by Sasha Uzunov
The time is for people to stay cool and not allow passions to rule them. For those not aware, last month during Orthodox Easter, five ethnic Macedonians in The Republic of Macedonia were murdered. News has come that suspected 'Islamic terrorists' were arrested in connection with the slayings. Before we jump to conclusions, we need to allow all the facts to emerge.
A perceptive American writer Chris Deliso has warned in his book "The Coming Balkan Caliphate" of Islamic terrorists gaining a foothold in the Balkans region of Europe and using it as a base for operations against the West.
However, Deliso has also quite correctly observed that nothing happens by chance or coincidence in the Balkans region of Europe.
There may be an obvious Islamic connection, Macedonia's soldiers fighting in Afghanistan alongside its American allies. There may not be. Or it may have been a stage managed event with the intention of creating instability by groups unknown or neighbouring hostile states who may not be connected to worldwide Islamic Jihad but with their own political agenda. Some might say it may have been the work of Greater Albanian separatists and extremists, who do pose a serious threat; some might counter claim by saying it was the Macedonian security forces. The never ending list of conspiracy theories in this neck of woods goes on.
However, at this stage we have to temporarily give the benefit of the doubt to the Macedonian Interior Ministry (MVR) which controls the police and security forces. Likewise, we should not be pointing fingers at particular ethnic groups.
As The Republic of Macedonia is desperately trying to join the European Union and NATO, the whole world is watching and scrutinising.
We can only hope that calm, wise heads can get all the facts before passing judgment or condemnation. The rule of law must prevail. MVR must prove the case for the prosecution beyond reasonable doubt.
Islamists arrested in Macedonia fishermen deaths
By KONSTANTIN TESTORIDES
SKOPJE, Macedonia (AP) - Police arrested 20 radical Islamists for the murder of five ethnic Macedonian fishermen in an early morning raid Tuesday, authorities said. The killing last month fueled tension in the tiny Balkan country between majority Macedonians and the mostly Muslim Albanian minority.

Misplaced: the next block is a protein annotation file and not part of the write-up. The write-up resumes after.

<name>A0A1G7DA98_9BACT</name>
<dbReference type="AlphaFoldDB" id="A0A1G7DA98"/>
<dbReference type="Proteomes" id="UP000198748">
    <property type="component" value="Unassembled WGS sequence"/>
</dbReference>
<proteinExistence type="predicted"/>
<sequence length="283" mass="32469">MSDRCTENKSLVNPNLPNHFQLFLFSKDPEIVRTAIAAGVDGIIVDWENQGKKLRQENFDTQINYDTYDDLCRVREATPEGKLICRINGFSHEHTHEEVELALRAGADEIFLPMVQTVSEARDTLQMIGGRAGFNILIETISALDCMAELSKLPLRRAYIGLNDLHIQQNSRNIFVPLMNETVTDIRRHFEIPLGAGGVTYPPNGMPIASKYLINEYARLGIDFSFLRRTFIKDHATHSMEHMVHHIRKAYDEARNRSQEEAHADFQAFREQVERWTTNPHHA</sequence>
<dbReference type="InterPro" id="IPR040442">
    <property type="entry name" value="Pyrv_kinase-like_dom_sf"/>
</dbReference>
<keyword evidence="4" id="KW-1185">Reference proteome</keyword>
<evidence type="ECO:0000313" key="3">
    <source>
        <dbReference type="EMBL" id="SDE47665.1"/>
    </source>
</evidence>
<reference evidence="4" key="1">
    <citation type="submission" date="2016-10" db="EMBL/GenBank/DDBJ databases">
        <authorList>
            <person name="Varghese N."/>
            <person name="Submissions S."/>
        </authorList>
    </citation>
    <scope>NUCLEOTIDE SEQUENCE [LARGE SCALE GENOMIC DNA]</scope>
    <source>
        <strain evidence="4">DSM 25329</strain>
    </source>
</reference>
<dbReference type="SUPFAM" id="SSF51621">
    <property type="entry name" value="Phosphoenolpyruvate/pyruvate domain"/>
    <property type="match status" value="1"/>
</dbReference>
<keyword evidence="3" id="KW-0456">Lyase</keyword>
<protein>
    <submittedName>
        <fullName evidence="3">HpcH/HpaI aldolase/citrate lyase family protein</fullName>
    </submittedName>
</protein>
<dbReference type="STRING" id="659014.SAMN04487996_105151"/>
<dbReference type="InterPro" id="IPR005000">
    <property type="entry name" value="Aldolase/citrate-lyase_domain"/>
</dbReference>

The suspects have been charged with terrorism, Interior Minister Gordana Jankuloska said. She did not specify whether they all belonged to the same ethnic group, saying simply that they were all Macedonian citizens.
The victims were not directly connected with the suspects, Jankuloska told reporters.
"The intention of this crime was to create a sense of insecurity and fear among the general population," she said.
Tensions between ethnic Macedonians and Albanians have simmered since the end of an armed rebellion in 2001, when ethnic Albanian rebels fought Macedonian government forces for about eight months, seeking greater rights for their community. The conflict left 80 people dead, and ended with the intervention of NATO troops.
Ethnic Albanians make up a quarter of Macedonia's population of 2.1 million. Most Macedonians are Christian Orthodox.
About 800 police were involved in Tuesday's operation, called "Monster," raiding 26 houses around the Macedonian capital of Skopje and seizing weapons, bullet proof vests and Islamic literature, Jankuloska said.
All of the suspects had fought in Afghanistan and Pakistan, she said.
The suspects were followers "of radical Islam, which is generally a danger for Christianity," she said. "They all have the capacity to commit such a horrible act."
She did not offer more details, saying the investigation is not yet complete.
Police posted a video of armed policemen raiding a house, arresting at least two suspects, one of them sprawled on the floor, and displaying a number of cellphones and SIM cards.
The title of the video describes the arrested as "Wahhabis," a fundamentalist branch of Islam.
The five fishermen, all but one in their 20s, were found dead, shot with at least three different firearms, north of Skopje on April 13.
Rumors spread quickly that the killings were ethnic-related, forcing authorities to appeal for calm.
Copyright 2012 The Associated Press. All rights reserved. This material may not be published, broadcast, rewritten or redistributed.